Studio Construction is Finished

I’m happy to report that the heavy construction work on my studio is complete. All the drywall has been hung, sanded and painted (except for a section near the service panel… if I drywall there, then I can’t add other electrical lines, so that part will be left bare for awhile). I laid the last of the flooring a few days ago. The maintenance and engineering dept, aka my workbench, has been built and is ready to work. Now I’ve got to figure out the best place to put all my stuff.

Almost as soon as I got my bench finished, I turned my attention to the mixer. I’ve discovered much more than the “few issues” that I was told about when I bought it. The good news is that nearly all the input channels are functional… one channel wasn’t connected, so that was easily corrected, and number 26 has a bad HPF switch and only works when the filter is active. And the power supply does have new capacitors in it.

The bad news is the master section has got a number of very mysterious problems, with no obvious or easily traceable causes. I think the best course of action here is to send it off to Creation Audio Labs in Nashville to see if they can sort it out. I expect to be sending them a lot of work over the next few months, but I plan to break it up into installments and have them do the work as I can afford it.

The next job on my work list will be to build a cabinet to house the mixer and equipment racks for the outboard gear. I’ve designed a desk that I can build for about $150 or so, it’s just a matter of getting the plywood and slicing it up.

Lots of other finish work remains… installing double glass in the window & trimming that out, treating the door for sound isolation, etc. I expect that to take awhile yet. And I’ll need to buy an air conditioner before the heat of the summer starts up in earnest. But it’s very nearly a useable space right now, which is an enjoyable feeling.

Update: By replacing a voltage regulator in the power supply, I was able to correct a mysterious problem with the LED meters where it would only illuminate in segments of five LEDs… as the signal increased, the lower five LEDs would go dark while the next segment lit up. Very odd. Channel 26 was repaired with a copious squirt of contact cleaner. Next on the list is a rather large order for capacitors from Mouser… there’s room on the boards to increase the voltage and temperature rating.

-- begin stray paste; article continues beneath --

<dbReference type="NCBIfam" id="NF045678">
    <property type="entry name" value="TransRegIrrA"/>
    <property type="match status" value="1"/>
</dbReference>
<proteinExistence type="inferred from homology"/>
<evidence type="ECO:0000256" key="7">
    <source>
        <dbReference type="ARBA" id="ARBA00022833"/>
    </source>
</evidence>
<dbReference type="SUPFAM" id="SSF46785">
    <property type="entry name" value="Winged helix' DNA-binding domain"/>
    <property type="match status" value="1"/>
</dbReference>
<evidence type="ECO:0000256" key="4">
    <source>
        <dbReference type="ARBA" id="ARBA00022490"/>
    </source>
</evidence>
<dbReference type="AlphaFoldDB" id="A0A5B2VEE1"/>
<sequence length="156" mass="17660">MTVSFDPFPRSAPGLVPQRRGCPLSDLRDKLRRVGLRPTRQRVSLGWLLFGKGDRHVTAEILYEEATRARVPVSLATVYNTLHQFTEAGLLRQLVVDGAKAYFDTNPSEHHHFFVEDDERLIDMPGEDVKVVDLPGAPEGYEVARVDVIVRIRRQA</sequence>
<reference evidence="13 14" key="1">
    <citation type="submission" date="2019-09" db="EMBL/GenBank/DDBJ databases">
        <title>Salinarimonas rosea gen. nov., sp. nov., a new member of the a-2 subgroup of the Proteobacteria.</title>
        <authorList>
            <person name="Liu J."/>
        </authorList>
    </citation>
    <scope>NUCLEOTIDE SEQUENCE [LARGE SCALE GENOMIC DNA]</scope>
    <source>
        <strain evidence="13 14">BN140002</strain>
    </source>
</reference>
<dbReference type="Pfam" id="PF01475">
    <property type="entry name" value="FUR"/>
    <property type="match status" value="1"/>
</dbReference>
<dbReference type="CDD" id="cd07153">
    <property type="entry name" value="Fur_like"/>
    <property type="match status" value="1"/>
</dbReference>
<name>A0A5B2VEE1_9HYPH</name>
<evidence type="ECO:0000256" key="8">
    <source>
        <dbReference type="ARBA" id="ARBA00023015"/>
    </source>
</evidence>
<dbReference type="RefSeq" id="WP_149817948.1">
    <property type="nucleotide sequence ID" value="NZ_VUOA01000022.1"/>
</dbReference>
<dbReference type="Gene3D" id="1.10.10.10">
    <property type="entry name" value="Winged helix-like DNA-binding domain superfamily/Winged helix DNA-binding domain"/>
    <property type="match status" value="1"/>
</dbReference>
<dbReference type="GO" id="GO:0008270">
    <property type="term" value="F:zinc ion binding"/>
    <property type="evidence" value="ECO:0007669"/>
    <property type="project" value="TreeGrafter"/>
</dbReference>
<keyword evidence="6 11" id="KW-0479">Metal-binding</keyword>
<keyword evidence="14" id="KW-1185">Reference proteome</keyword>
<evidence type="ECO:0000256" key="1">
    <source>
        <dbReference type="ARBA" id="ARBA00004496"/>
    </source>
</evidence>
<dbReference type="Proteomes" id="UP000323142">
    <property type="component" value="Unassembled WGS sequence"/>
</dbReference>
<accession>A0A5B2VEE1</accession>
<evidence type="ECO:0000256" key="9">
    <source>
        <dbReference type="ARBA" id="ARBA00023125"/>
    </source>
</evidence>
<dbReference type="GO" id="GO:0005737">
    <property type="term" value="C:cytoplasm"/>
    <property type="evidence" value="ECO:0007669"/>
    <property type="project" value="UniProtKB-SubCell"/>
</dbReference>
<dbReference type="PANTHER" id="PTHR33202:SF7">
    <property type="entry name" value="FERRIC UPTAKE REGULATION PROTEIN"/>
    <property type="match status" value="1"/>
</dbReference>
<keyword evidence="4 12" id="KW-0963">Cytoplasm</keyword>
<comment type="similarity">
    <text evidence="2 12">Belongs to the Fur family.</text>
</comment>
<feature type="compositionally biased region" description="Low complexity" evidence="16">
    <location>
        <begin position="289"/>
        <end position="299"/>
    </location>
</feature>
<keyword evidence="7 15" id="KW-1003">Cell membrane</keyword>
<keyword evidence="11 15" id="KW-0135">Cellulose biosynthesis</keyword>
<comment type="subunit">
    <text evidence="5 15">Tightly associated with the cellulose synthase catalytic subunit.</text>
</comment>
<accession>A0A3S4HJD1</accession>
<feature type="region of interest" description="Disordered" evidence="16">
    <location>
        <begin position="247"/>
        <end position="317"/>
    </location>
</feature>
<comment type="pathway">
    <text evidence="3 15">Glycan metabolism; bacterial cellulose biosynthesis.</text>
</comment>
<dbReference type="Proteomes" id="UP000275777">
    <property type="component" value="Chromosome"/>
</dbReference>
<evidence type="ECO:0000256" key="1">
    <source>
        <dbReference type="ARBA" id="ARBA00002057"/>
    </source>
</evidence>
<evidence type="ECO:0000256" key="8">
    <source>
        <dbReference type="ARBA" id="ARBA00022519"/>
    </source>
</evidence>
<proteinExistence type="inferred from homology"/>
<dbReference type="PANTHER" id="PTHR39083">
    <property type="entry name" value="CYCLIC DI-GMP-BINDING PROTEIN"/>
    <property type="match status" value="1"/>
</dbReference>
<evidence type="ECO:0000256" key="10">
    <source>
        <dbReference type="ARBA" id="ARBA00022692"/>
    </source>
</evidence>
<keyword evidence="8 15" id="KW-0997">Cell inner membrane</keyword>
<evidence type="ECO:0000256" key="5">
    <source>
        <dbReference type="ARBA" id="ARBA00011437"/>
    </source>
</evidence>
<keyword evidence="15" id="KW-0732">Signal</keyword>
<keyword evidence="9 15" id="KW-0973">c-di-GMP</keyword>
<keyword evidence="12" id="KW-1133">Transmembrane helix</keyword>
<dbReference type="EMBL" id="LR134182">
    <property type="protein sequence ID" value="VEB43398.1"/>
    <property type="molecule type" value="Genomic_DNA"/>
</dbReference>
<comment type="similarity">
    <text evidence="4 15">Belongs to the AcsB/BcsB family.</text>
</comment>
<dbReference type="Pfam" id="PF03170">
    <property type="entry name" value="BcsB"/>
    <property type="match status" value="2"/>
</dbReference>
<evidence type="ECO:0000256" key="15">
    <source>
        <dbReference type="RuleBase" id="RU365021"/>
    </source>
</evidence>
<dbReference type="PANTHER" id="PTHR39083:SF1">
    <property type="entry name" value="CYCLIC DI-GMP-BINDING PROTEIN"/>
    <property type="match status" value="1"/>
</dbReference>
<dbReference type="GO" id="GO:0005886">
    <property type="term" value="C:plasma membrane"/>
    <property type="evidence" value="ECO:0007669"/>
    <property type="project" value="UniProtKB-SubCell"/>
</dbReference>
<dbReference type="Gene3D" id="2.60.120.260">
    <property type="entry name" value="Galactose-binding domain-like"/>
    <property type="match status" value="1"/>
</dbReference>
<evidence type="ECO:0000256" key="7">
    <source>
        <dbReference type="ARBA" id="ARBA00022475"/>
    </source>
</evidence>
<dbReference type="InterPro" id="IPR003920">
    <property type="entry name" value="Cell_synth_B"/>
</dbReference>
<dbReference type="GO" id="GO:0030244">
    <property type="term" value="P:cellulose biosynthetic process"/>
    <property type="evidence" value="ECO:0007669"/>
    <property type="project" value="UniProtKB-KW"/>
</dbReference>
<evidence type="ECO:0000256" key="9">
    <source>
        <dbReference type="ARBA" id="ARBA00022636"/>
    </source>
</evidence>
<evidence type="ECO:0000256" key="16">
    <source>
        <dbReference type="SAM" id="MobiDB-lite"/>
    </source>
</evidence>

2 responses to “Studio Construction is Finished

  1. Hi Brian!
    I stumbled onto your site today… From your post yesterday, I see that you are (STUDIO WISE) where I was this time last year… making furniture!

    Good luck on your building project. I was searching dbx 900 mods, and found your site, I love your 900 rack, and would love to ask you a few detailed questions if you have the time, and are interested in sharing your knowledge… ( I am most interested in the best way to connect the 900 to/thru my patchbays, so they are wired in conveniently, what caught my eye was your patchbay above the 900.)

    If you would like to converse, send me an email, if not, Best wishes & God Bless!

    Thanks
    bf

    • Hi Barry:

      The way we wired our 900 rack (all of our outboard effects, actually) to our patchbays in the past was outputs on the top row, inputs on the bottom… the signal “flows like water,” so to speak. The Behringer patchbays are a pretty good buy, as long as they’ll hold up. My mixer didn’t come with a dedicated patchbay, unfortunately, so that’s going to make things a little harder for me. I’ll need another patchbay for mixer ins and outs, and that will have all the subgroups, the masters, and a few input channels connected there. That’s the basic idea… but I’ll be making it up as I go along, and will likely change wiring a bit after I start using the system and better ways to do things present themselves. Best, BG

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